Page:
Why I Prefer Board Games Over Video Games: 5 Practical Reasons

I used to prefer video games. Here’s why I’ve gradually moved toward preferring board games.
Image credit: TheAndrasBarta/Pixabay

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I’ve logged countless video game hours over the course of my life. Thousands in EverQuest, thousands in Counter-Strike, thousands in Bloodline Champions and then Battlerite. Not to mention the other thousands of hours spent on SNES, PSX, and N64 games throughout my childhood.

But as I enter my thirties, video games have lost their luster and I’ve become more drawn to board games. Some of that has to do with the golden age of board games that’s going on right now, but it also has to do with some of the fundamental differences that exist between board games and video games.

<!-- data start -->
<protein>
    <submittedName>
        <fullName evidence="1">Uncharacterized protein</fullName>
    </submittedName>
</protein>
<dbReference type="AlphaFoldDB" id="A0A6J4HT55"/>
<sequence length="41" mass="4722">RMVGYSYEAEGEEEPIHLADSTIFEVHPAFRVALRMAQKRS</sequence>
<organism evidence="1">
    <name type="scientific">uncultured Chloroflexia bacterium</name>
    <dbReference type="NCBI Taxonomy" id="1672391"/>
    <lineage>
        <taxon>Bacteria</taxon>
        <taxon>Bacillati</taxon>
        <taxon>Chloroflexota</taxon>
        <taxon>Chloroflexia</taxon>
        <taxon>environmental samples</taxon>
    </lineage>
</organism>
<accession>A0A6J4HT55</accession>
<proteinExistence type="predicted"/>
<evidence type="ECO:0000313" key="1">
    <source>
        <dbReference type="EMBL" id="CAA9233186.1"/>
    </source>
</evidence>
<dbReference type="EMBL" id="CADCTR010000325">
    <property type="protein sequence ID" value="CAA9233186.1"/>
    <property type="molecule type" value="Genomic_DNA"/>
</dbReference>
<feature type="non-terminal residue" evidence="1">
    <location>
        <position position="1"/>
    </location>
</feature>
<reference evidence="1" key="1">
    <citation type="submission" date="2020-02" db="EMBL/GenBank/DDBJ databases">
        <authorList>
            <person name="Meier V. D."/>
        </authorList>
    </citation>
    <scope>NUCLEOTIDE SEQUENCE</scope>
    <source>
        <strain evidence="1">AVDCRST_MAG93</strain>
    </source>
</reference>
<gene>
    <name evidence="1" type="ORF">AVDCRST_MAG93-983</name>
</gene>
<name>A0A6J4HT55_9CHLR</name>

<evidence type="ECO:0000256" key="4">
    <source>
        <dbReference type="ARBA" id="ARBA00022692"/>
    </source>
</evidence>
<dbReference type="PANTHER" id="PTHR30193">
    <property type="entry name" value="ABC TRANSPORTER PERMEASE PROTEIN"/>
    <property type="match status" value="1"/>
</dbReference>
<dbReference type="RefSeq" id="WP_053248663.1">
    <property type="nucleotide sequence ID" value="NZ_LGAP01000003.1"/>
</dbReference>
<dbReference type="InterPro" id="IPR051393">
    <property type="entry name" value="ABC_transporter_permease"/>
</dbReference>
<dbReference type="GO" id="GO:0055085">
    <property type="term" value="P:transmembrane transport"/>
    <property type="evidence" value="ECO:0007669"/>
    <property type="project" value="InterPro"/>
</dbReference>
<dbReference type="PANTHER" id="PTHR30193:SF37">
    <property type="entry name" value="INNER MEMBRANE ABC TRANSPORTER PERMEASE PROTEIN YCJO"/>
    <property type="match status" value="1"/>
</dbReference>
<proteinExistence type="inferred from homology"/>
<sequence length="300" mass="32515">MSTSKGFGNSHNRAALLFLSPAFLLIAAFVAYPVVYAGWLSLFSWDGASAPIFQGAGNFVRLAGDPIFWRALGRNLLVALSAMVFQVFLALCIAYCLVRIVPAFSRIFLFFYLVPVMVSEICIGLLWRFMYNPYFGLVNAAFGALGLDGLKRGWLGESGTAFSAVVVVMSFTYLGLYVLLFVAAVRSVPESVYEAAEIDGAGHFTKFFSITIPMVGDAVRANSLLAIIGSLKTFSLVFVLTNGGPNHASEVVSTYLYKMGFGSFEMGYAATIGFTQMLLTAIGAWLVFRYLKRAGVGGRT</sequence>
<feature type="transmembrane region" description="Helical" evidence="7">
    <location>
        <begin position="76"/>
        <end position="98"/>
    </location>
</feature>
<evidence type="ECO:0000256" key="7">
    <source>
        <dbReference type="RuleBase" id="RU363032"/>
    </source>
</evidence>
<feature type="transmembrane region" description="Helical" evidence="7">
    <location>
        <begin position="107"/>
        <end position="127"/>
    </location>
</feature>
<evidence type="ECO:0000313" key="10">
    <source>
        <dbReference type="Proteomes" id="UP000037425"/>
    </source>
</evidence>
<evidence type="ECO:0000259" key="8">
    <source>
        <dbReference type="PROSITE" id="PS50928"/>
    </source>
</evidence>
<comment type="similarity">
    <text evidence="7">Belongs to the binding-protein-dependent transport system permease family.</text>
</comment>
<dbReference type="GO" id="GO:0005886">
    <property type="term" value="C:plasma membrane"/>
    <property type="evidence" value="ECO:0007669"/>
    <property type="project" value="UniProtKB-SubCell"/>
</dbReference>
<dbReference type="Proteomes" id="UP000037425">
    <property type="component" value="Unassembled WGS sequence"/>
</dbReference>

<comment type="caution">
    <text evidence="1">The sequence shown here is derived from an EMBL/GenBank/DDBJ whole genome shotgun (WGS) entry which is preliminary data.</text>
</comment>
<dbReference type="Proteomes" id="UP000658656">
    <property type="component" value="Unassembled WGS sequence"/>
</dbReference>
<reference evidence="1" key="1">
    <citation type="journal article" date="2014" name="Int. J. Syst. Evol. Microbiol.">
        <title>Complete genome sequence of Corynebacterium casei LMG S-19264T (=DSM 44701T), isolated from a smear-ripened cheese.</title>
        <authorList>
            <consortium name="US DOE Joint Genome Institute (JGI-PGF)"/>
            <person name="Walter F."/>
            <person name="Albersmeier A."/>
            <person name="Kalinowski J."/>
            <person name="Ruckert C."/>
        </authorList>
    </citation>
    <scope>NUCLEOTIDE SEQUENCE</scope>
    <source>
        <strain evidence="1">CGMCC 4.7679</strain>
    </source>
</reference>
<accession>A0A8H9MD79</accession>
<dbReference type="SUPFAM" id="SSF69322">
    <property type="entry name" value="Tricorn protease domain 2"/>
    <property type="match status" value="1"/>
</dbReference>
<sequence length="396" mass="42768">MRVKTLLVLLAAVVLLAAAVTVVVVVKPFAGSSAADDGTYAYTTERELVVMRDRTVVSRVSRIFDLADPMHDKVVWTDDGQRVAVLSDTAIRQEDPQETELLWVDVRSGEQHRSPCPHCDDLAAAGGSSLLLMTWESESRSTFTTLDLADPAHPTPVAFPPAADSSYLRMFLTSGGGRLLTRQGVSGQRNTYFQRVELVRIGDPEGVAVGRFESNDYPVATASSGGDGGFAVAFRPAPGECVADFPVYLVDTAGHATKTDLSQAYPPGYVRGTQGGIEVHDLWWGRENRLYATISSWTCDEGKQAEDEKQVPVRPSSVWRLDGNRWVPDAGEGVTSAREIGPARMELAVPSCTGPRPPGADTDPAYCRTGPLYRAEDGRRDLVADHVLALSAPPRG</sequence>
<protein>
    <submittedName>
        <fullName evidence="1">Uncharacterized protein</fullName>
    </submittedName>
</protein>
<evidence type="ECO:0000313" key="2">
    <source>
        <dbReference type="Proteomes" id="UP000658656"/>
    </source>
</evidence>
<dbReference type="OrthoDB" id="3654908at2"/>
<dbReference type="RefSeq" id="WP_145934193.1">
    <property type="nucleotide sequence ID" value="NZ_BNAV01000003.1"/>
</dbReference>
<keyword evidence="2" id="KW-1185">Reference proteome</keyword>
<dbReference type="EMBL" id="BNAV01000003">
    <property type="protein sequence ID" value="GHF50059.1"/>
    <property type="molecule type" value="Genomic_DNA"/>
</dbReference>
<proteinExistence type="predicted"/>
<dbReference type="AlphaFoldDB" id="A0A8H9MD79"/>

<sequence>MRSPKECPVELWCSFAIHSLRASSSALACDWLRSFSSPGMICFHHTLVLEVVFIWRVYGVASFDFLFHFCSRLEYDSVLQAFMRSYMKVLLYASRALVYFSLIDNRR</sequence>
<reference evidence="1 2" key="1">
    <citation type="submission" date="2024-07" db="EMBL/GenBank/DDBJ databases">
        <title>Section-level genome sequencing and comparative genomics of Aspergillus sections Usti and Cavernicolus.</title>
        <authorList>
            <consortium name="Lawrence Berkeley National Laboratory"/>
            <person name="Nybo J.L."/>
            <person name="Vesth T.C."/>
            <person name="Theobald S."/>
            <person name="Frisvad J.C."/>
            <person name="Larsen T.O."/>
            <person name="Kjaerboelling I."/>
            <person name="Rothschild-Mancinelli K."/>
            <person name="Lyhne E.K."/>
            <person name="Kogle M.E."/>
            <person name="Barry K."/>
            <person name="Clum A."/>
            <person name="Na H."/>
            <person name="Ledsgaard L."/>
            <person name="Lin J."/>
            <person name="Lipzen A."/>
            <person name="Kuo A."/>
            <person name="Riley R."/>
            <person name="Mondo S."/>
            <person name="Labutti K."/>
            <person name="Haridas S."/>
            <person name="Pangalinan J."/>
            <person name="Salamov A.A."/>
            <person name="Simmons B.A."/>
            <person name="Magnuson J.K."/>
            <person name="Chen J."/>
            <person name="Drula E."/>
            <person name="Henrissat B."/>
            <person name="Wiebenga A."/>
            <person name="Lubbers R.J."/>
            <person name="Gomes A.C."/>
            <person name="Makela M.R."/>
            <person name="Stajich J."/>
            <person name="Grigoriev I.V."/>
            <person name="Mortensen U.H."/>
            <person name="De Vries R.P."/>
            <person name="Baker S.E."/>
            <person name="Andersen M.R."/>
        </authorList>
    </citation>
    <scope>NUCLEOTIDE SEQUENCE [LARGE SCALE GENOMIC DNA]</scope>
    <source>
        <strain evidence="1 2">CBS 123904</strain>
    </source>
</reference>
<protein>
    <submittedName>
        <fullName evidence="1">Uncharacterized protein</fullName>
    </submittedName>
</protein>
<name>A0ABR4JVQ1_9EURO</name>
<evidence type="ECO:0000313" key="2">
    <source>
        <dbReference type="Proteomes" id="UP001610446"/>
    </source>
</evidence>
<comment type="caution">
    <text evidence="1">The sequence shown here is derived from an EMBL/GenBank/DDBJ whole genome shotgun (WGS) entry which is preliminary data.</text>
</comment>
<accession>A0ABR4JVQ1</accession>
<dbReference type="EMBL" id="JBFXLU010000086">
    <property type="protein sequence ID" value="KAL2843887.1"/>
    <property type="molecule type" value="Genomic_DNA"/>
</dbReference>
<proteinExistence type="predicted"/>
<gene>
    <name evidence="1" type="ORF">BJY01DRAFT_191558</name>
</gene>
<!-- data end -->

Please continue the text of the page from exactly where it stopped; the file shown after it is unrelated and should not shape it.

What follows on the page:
Here’s why I prefer to play board games over video games whenever possible.

1. Face-to-Face Social Dynamics

I can already hear some of you revving up to argue this point.

First, I’m not saying board games are always social affairs. Board games can be played alone, and in fact, some might even argue that games like Mage Knight and Gloomhaven are strictly better as solo games.

Second, I’m not saying video games can’t be social affairs. I’ve played enough multiplayer games—both PvE and PvP—to know that there are tons of player-to-player interactions to be had in video gaming. Throw in some Mumble or Discord and you can have a proper gaming party going.